Walk to remember: Santana 2nd on Tribe list

August 12th, 2020

CLEVELAND -- When first baseman returned to Cleveland last year after spending 2018 in Philadelphia, he couldn’t express enough just how happy he was to be home. Those feelings certainly haven’t gone away, and now Santana has two more reasons to celebrate.

In Tuesday night’s 7-1 loss to the Cubs, Santana drew his 858th career walk with the Tribe, which moved him into sole possession of second place in franchise history, surpassing Tris Speaker (857) and moving behind Jim Thome (1,008).

“I worked hard for that,” Santana said. “Thank you, God, for giving me the ability for that and for my career. I’m working hard for that and I think God gave me that ability to be able to recognize the strike zone. I’m surprised for everything that’s happening right now.”

Though the slugger, who carried the Indians’ offense throughout the 2019 season, hasn’t yet found his rhythm at the plate (sporting a .196 average entering Wednesday’s series finale against the Cubs), his on-base percentage was still .453 with the help of a Major League-leading 24 free passes.

“He doesn’t go out of the zone very much,” Indians manager Terry Francona said. “I think it’s actually really good. Because his batting average isn’t very good, but he’s not trying to swing his way out of it by going after bad pitches. Because all that’s going to do is lower his batting average and he’s not going to get on base. At least while he’s not swinging the bat like he will, he’s getting on base at a really high clip. That’s always a good thing.

“He amazes me how violent his swing can be, yet he doesn’t go out of the zone very much. His hands are so strong that he can stop that swing. It amazes me.”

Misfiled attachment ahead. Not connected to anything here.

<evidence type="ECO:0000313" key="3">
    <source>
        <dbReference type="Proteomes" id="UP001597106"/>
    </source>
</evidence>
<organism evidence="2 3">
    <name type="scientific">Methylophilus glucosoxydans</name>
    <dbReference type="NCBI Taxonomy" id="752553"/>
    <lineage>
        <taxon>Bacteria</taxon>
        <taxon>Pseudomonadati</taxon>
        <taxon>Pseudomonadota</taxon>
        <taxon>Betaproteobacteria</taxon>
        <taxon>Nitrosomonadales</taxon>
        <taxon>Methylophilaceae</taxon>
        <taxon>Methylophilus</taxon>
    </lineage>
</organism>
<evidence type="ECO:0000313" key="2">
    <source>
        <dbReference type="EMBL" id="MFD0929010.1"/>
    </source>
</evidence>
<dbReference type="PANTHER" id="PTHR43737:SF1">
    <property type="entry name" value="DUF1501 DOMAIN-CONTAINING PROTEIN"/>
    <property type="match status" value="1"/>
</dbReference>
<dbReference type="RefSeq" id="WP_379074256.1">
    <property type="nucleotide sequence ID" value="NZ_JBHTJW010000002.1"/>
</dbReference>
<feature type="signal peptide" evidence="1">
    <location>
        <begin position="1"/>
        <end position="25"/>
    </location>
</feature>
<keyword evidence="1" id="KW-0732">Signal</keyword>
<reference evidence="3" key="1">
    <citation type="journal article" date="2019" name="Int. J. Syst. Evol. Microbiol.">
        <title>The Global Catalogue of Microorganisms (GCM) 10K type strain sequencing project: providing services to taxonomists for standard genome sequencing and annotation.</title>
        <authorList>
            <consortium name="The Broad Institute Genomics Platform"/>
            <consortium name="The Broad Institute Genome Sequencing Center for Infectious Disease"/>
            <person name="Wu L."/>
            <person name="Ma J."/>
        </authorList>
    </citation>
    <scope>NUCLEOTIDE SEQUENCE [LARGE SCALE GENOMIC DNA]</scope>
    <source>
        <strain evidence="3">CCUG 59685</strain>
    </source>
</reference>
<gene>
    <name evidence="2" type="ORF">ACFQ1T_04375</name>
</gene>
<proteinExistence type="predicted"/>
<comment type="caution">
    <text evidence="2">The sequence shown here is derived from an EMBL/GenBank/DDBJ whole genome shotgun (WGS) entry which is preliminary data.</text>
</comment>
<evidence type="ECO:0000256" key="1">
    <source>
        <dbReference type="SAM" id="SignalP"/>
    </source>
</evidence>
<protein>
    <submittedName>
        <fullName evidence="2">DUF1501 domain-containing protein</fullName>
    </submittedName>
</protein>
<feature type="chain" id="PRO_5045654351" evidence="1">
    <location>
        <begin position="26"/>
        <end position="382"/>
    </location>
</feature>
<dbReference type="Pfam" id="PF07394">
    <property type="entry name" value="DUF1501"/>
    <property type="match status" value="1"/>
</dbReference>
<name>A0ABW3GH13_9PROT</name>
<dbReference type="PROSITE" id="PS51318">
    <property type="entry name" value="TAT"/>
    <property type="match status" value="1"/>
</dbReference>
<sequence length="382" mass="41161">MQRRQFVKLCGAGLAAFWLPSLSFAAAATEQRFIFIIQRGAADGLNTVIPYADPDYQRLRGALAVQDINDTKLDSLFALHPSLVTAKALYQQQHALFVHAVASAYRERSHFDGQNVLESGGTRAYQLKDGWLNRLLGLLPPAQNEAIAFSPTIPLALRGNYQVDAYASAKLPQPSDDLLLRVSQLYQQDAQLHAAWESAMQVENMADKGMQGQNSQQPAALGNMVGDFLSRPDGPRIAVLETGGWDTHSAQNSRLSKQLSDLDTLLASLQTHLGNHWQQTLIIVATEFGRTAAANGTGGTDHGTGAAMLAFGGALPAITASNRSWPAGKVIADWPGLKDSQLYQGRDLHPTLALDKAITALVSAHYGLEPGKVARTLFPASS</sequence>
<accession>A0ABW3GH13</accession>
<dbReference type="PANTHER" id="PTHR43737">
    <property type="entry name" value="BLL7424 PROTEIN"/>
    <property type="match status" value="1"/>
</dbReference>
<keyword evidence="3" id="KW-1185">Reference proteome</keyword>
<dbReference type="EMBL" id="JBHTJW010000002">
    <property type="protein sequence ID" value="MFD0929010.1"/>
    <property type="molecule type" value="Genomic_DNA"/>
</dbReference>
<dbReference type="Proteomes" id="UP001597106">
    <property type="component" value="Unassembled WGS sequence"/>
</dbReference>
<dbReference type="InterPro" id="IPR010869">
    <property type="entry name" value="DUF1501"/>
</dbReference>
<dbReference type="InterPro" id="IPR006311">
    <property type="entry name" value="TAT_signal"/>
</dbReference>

While Santana is leaving his footprint in the Indians’ history books, he’s also hitting milestones in his personal career, as Wednesday marked his 10th year of Major League service time.

“I thank God for giving me my career and 10 years of service,” Santana said. “I’m so excited for that. And thanks to my teammates and my family, everybody who supports me. I appreciate everybody who supports me, even in the hard times they are there. Thank you to everybody for supporting me and working with me. I’m excited for that and very happy. I have to keep going. Hopefully I can play five more years, you never know. But that’s my mentality right now.”

Pérez wants to play Friday

The Indians have been without their starting backstop, Roberto Pérez, for over two weeks. In the first game of the year, he made an awkward throw while falling to the ground that, combined with continuing to play for a few more days, caused a strain in his right shoulder. He’s been at the team’s alternate site in Lake County and has run the bases, thrown as far as 150 feet and was expected to throw to the bases on Wednesday.

“He’s doing really well,” Francona said. “He’s champing at the bit.”

From the time he went on the injured list, Pérez has only seen positive improvements and is hopeful that the lack of setbacks will allow him to get back in the Tribe’s lineup as soon as Friday. But Francona said they’ll still have to consider if that’s the smartest move.

“I just think the medical people think it’s been 15, 16 days,” Francona said. “That’s a lot without being in any type of game action. The worst thing we could do is, once you overstep, you can’t take it back. So we’ll try to do it right. You’ve heard me say it a million times: You can’t just do what’s right when it’s convenient. That’s the best explanation I can give you.”

Should they mix up the top of the order?

With a struggling offense comes plenty of questions and analysis. Francona decided to have his four best switch-hitters take up the top four spots in the lineup to start the season, and he has been consistent with the order despite the cold bats. Has he started to consider shifting things around?

“If I said I hadn’t thought about everything, I’d be lying,” Francona said. “But I guess my answer would be, the bottom of the order is hitting whatever it’s hitting. It’s been documented that it’s not very good. So if you start moving those guys up, I probably don’t have a good reason to do that. I’ve never been a real big fan of picking the lineup out of a hat; I’d like there to be a reason why, and sometimes the reasons are probably wrong, but I’d like there to be a reason.”